khurach khurach!!

Everyone, particularly Asian-Americans, was infuriated when Scarlet Johannsen was cast to play Moroto Kunagani in the cinematic adaptation of the manga series Ghost in the Shell. The fact that the character’s name was changed to “Major” also added insult to injury! 

Or remember when Mickey Rooney was cast to play Mr.Yunioshi in Breakfast at Tiffany’s. Honestly, whoever allowed that abomination to happen deserves to be castrated!!

You disturb-aaa me!!!!

Yet I don’t understand why no one bats an eye when the producers of Hamilton issue a casting call specifically for non-White actors to play very White historical characters. 

If Lin-Miranda Manuel was genuinely interested in presenting a historical tale with a predominantly non-White cast, why not direct a musical that revolves around non-White historical figures like Harriet Tubman, Martin Luther King or Cesar Chavez. Maybe write a script that draws attention to Chinese railroad workers or Mexican migrant farmers.

It seems that the entertainment industry is overcompensating for White guilt by intentionally casting non-White artists to portray White character roles. A Black woman was cast to play Hermione in a theatrical adaptation of Harry Potter and the Cursed Child. Although Hermione was clearly written as a typical White girl, JK Rowling grants her approval claiming she never assigned a race to Hermione. Of course, Rowling is blatently attempting to appease the Tolerence&Diversity Police by displaying her acceptance of the darkies.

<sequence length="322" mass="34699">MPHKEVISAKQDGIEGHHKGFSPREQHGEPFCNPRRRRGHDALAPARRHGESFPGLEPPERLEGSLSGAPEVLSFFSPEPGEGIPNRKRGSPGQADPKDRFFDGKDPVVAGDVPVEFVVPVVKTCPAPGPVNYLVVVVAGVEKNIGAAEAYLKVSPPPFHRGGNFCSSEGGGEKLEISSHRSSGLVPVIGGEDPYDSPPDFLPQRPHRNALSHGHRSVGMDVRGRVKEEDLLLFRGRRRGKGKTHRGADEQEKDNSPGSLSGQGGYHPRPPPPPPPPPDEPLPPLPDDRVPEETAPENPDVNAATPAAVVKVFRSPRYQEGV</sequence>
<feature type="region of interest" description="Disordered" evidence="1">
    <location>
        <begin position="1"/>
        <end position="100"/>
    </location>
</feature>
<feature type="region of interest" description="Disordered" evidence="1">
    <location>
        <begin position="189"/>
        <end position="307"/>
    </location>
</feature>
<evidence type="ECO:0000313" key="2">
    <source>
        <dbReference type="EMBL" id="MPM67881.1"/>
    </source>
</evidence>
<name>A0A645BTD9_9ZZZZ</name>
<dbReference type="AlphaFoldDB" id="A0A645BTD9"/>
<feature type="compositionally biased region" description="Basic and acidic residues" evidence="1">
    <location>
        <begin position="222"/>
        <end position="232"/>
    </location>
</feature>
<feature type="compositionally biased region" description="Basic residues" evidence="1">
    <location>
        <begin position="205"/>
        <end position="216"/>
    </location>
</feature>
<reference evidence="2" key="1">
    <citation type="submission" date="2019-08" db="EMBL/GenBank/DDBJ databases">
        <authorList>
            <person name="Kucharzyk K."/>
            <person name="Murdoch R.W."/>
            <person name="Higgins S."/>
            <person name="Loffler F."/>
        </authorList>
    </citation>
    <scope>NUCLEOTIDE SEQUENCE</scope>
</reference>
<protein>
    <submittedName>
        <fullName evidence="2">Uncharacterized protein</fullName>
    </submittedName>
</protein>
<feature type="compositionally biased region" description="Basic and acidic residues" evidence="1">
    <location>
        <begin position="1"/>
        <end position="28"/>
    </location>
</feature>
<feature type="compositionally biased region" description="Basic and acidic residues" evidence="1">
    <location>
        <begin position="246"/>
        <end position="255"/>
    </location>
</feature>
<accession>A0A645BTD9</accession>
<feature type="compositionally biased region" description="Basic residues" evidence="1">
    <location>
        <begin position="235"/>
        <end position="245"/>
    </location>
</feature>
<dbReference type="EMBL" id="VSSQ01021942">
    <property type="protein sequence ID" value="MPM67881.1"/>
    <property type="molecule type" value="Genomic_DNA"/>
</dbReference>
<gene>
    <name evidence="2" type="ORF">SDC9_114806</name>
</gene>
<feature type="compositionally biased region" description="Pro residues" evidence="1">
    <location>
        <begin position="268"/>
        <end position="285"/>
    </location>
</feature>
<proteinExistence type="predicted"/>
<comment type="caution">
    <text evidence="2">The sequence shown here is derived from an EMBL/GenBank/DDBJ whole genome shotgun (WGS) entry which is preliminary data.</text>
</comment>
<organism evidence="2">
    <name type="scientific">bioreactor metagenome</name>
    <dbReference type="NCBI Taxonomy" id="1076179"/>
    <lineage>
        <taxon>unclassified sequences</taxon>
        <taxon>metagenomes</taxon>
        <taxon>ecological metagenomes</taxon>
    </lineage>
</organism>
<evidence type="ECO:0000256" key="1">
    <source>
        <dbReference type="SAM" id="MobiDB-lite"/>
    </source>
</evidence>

Alexander Hamilton should be portrayed by an actor who actually looks like him. The same goes for Moroto Kunagani. The same goes for Gabbar Singh. We’re really doing a disservice when we intentionally miscast characters/historical figures in order to fulfill a virtue-signaling agenda.

Iconoclastic Hellraisers: Nirad C. Chaudhuri

From reading my previous post, I’m sure you were dumbfounded when you found out that there were Black opponents to the Civil Rights Movement. Well, prepared to be baffled again. If you’ve watched Ben Kingsley’s Gandhi, from 1982, I’m sure you’re familiar with the Indian struggle for independence. But did you know that there were Indians who were actually opposed to the prospects of self-rule?

Nirad Chaudhuri is one of a kind. An anomaly some might say. Despite possessing a body of a dwarf, the magnitude of his intellect and mental stamina knew no bounds. Chaudhuri was born in a village called Kishoreganj, located in present-day Bangladesh. He was educated in Calcutta and aspired to earn an MA in History, though failed to complete his course. He was later hired as a clerk for the Accounting Department of the British Indian Army and worked there for several years while moonlighting as a essayist, contributing articles for Modern Review, one of the most prestigious English magazines in Calcutta.